Dalia Gebrial and Thomas Jeffrey Miley go head to head on this complex and topical issue
DALIA: Nationalism is one hell of a drug. No matter how many times it’s been declared dead, the idea of the nation finds a way of rearing its head and grabbing the political landscape by the throat. Particularly in times of crisis, nationalist language that otherwise seemed old-fashioned and gauche suddenly feels like the only way you can speak without being heckled off the political stage.
Fundamentally, the power of nationalism lies in its ability to appeal to a sense of common good. It’s a way of tying (some) people together in pursuit of an imagined positive future. As a socialist, I have sympathy with this. However, the problem is that nationhood is based on identity, rather than material principles.
Baluch ethnic minority group push a boat to the shore in the port city of Chabahar,
Just before imposing new sanctions on Iran, US Secretary of State Mike Pompeo said that the country’s “Cabinet is in disarray, and the Iranian people are raising their voices even louder against a corrupt and hypocritical regime”. While this is clearly true, it is also true that sanctions alone are unlikely to topple the government or force democratic reforms. For that to happen, foreign governments and domestic opposition leaders must take another critical step — to finally acknowledge the importance of the country’s ethnic minorities and develop policies to address their demands.
As Pompeo noted, Iran’s leaders have been facing significant pressure from within. A major driving force of the anti-government activity has been ethnic minority groups, in particular the Kurds, Azerbaijanis, Ahvaz Arabs and Baluch. Each has long engaged in protests, over issues ranging from the right to use native languages in schools and courts, to local health and environmental concerns, to broader calls for the end of the regime.
Baloch anger is not against the ethnic mix, it is rooted in poverty and the systematic denial of opportunities by the Pakistani establishment.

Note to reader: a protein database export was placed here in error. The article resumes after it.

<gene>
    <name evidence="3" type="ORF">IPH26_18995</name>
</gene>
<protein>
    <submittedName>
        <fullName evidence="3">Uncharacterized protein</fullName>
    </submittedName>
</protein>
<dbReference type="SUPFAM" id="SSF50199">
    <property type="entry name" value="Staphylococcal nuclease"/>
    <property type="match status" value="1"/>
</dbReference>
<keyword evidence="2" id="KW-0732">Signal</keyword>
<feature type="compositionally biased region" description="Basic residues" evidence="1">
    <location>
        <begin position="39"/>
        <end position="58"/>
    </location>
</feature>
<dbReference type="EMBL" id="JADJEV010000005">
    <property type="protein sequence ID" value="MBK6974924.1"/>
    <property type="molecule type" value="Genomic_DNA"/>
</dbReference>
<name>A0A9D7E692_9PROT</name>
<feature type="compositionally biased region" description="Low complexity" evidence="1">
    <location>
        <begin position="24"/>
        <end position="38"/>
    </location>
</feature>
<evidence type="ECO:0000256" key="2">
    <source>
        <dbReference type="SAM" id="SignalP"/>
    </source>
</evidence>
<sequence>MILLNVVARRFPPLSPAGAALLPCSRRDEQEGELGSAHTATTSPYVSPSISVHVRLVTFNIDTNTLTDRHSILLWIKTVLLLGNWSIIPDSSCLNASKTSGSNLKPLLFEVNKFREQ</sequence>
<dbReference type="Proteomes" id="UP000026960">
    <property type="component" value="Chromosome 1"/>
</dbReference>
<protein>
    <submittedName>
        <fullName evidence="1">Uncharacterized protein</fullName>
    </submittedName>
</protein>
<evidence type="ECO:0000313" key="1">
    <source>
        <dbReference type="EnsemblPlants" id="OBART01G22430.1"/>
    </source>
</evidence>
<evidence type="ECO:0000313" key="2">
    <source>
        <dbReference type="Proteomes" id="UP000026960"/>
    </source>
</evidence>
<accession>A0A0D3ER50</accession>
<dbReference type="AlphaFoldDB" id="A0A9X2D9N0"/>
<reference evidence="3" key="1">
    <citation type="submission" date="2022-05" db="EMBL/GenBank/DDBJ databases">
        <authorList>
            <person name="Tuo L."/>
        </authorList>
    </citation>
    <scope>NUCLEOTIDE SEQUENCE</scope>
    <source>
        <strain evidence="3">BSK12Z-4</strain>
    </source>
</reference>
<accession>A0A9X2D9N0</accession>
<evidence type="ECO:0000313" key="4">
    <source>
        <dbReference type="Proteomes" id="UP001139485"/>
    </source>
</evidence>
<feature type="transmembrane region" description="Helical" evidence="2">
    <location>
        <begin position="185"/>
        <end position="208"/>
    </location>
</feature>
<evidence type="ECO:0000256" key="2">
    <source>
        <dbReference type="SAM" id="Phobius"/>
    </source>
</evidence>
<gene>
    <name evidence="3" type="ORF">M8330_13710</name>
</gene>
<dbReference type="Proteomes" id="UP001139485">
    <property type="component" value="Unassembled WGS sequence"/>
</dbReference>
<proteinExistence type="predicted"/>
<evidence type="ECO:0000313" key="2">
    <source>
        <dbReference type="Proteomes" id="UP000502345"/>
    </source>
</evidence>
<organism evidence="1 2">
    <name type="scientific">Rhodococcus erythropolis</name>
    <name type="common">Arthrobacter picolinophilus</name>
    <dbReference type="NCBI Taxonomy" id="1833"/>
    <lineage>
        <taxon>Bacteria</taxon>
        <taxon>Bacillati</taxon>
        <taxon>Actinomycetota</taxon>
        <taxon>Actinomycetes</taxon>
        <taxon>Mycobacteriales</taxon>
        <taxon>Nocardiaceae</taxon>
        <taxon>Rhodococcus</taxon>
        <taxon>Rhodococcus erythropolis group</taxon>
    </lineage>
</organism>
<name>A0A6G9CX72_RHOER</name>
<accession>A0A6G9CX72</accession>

The November 23 attack on the Chinese consulate in Karachi by Baloch separatists brought into global view, once more, the Baloch trauma. The Balochistan Liberation Army, which claimed responsibility for the attack, had warned the Chinese authorities against “exploitation of Balochistan’s mineral wealth and occupation of the Baloch territory”.
Regrettable as violence in any form is, this incident is an unfortunate reminder that Baloch complaints cannot forever be ignored. In fact, the constant refrain through Pakistan’s 70-year history is this: Balochistan appears to be on the boil again.
Thousands of people have been “disappeared” in Pakistan. And for those who reappear, life is never the same.
By Shah Meer Baloch and Rabia Bugti
KARACHI, PAKISTAN — This is a tale of every missing person who has borne the brunt of torture in a detention center.
The torture is meant to be painful but more painful and damaging is the psychological effect on the missing persons and their family members. The experience damages them mentally and reshapes their personalities.
According to a high court lawyer based in Turbat, land acquisition by an institution of the state becomes legal only if it follows the laid down official procedures. No other process, however elaborate it may be, makes it legal.
Mir Ibrahim Bizenjo owns land – a huge amount of it – in various parts of the coastal district of Gwadar. He also owns a lot of large motorised fishing boats — some registered in Pakistan, others in Oman across the Arabian Sea from Pakistan’s Makran coast.
And he has a business partner, Mir Imam Bizenjo, who is known as far as the United States. The two are related too: Ibrahim Bizenjo’s son Charagh is married to Imam Bizenjo’s daughter.
Paris: Almost a year ago, I was sitting in my Islamabad news bureau, working on some stories while monitoring local Pakistani news on television when my attention was drawn to a promotional video on one of the channels. The video produced by the Pakistan Army’s media wing, the ISPR (Inter-Services Public Relations) was being broadcast in connection to the upcoming Defence Day (6 September), a day to remember the India-Pakistan war of 1965. The ISPR had used a video clip of the then military dictator General Ayub Khan where he said something to the effect of “…the Indians do not know who they have challenged to war…” The promotional video then went on to imply how Pakistan thwarted this aggression and surprise attack from India.
Hyrbyair Marri, the fifth son of Nawab Khair Bakhsh Marri, a former national leader and head of one of the largest Baloch tribes in Pakistan, was elected in 1996 to the Provincial Assembly of Balochistan and appointed minister but was later forced to flee Pakistan for Great Britain. Accused of leading the Balochistan Liberation Army — which he denies — Marri was charged and later acquitted of terrorism charges in the U.K. Today, he helms the Free Balochistan Movement, a pro-freedom political party.
By Karlos Zurutuza
OZY sat down with Marri to discuss Pakistani and world politics. This interview has been condensed and edited for clarity.